Making the Pilgrimage to Mecca (Cupertino)
January 5th, 2000

If in Mecca he had decided that blacks and whites can unite, then his life at that moment would have become meaningless...

-- Albert Cleage, in a writing about Malcolm X


I know you probably don't care about black American history, but I want to mention it anyway.

Lately, I've been reading two books in an attempt to juxtapose the lives of Malcolm X and Martin Luther King, Jr., the quintessential embodiments of the 1960s Civil Rights movement's yin and yang - if there ever were.

I'd been particularly interested in the latter years of Malcolm Little, aka Malcolm X. This isn't really an odd interest, since I liken myself to Malcolm this time of the year.

Like Malcolm, I'm about to make a pilgrimage to Mecca. In case you don't know, Malcolm X had a life-changing experience when he made a trek to his holy land of Islam near the end of his short life. He entered Mecca as Malcolm X, the black racist, who vowed to fight for black rights by "any means necessary"; he returned with a changed name and a changed outlook on life.

There, he met Islamic adherents from around the world, shattering his narrow-minded belief that the true religion is a black man's religion. He discovered that any religion worth its salt will be an inclusive religion, truly colorblind.

In a way, I am the same. The few people I really get to talk about Macintosh religion about are "brothas" (okay, Juan, you're "the Spaniard" of the group, but that's still a culture of a darker hue), so it will be a real treat for me to hang around Mac users outside my normal circle. My pilgrimage to Mecca -- via San Francisco -- will afford me the opportunity to "practice my religion" away from the unwashed heathen.

But this will be different.

I think I will be looking at the Macworld Expo as a Mac user who also exists among the Windows of the world. I think -- God, forbid -- I will be looking for more solutions, software and/or hardware, that will allow me to seek peaceful coexistence between my G4 and my PIII, between my Apple Cube and my PC box, between my Mac OS and my NT, between Unix and DOS.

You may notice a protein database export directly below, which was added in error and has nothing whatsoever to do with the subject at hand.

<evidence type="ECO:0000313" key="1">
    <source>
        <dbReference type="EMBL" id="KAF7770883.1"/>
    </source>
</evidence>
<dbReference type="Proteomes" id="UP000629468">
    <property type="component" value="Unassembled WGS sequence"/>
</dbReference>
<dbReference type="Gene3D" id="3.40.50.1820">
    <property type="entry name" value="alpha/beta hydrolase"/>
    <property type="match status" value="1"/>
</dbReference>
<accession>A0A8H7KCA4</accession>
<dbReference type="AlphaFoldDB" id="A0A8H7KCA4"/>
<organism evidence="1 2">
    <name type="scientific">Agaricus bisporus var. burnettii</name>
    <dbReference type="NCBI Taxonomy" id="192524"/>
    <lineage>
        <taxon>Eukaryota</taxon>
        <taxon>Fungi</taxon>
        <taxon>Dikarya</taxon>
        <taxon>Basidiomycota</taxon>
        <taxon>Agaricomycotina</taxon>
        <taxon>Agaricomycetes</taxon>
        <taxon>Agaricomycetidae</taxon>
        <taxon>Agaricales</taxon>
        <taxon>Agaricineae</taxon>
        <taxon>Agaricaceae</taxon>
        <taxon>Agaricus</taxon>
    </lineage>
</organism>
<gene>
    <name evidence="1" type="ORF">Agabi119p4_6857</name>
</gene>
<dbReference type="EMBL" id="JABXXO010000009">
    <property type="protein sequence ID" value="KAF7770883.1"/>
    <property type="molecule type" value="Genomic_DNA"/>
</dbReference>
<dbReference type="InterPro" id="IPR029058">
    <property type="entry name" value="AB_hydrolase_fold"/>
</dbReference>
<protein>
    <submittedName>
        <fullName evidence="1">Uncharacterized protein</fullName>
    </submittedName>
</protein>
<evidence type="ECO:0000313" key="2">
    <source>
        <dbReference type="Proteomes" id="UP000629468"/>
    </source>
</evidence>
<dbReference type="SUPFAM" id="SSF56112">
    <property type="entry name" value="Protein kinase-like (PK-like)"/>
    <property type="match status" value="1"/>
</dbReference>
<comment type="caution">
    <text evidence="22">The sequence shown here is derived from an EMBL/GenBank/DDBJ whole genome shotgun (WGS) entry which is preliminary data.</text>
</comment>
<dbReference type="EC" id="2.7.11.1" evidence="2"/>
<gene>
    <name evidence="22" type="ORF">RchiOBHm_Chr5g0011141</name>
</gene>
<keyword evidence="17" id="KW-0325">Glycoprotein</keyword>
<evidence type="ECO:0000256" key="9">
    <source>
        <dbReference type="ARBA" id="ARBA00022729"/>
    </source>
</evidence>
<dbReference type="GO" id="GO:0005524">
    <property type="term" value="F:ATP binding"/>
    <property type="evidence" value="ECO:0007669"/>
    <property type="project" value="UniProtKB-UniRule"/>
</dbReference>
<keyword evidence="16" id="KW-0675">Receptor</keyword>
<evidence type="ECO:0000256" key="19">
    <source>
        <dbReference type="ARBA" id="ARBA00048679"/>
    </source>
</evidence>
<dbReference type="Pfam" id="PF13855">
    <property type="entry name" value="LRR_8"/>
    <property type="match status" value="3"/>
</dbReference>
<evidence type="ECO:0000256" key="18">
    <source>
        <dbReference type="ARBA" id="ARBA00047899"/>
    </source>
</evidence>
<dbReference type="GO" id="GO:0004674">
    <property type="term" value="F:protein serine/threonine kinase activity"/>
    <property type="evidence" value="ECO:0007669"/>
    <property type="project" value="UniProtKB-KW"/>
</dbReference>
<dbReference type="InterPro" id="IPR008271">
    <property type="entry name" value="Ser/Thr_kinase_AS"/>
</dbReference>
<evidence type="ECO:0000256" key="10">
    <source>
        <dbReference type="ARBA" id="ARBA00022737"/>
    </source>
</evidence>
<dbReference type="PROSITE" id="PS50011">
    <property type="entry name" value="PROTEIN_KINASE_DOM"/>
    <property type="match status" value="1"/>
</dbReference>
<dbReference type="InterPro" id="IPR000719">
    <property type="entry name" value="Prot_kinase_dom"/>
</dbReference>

It'll be interesting to see how many traditionally PC vendors will be sharing floor space with the traditionally Mac vendors. I could be wrong, but I think it will be an interesting conference this year. After all, Apple is becoming, more and more, an average, a (dare I say it?) respectable company in the public's eye. Dammit.

The holy land, it is a' changin'. Verily, verily.

Maybe I won't be the only one going through a Malcolm X experience.

And I hope we Mac Observites will be able to bring some "Johnny-on-the-spot" reportage to those of you who aren't fortunate enough to make it out to the Left Coast this year.

In addition to the products surely to be introduced, I hope we can keep some of that religious awe that most of us had when we first went to this Expo (within the ranks of us web journalists, many of us were sorely disillusioned by the commercialism of the whole affair, much like the way that fundamentalist Christians bemoan the commercialism of Xmas).

But, I hope to avoid that mood this year with a solitary pilgrimage to Mecca to refresh my spiritual resevoirs.

That's right, folks. I hope to hit the ground running towards Cupertino. If you happen to be on campus the same day that I make it, I hope you'll stop and say "hi."

I'll be the guy in the Aqua "X" T-shirt, arms splayed in front of me, bowing and scraping towards Steve Jobs' office.

Your comments are welcomed.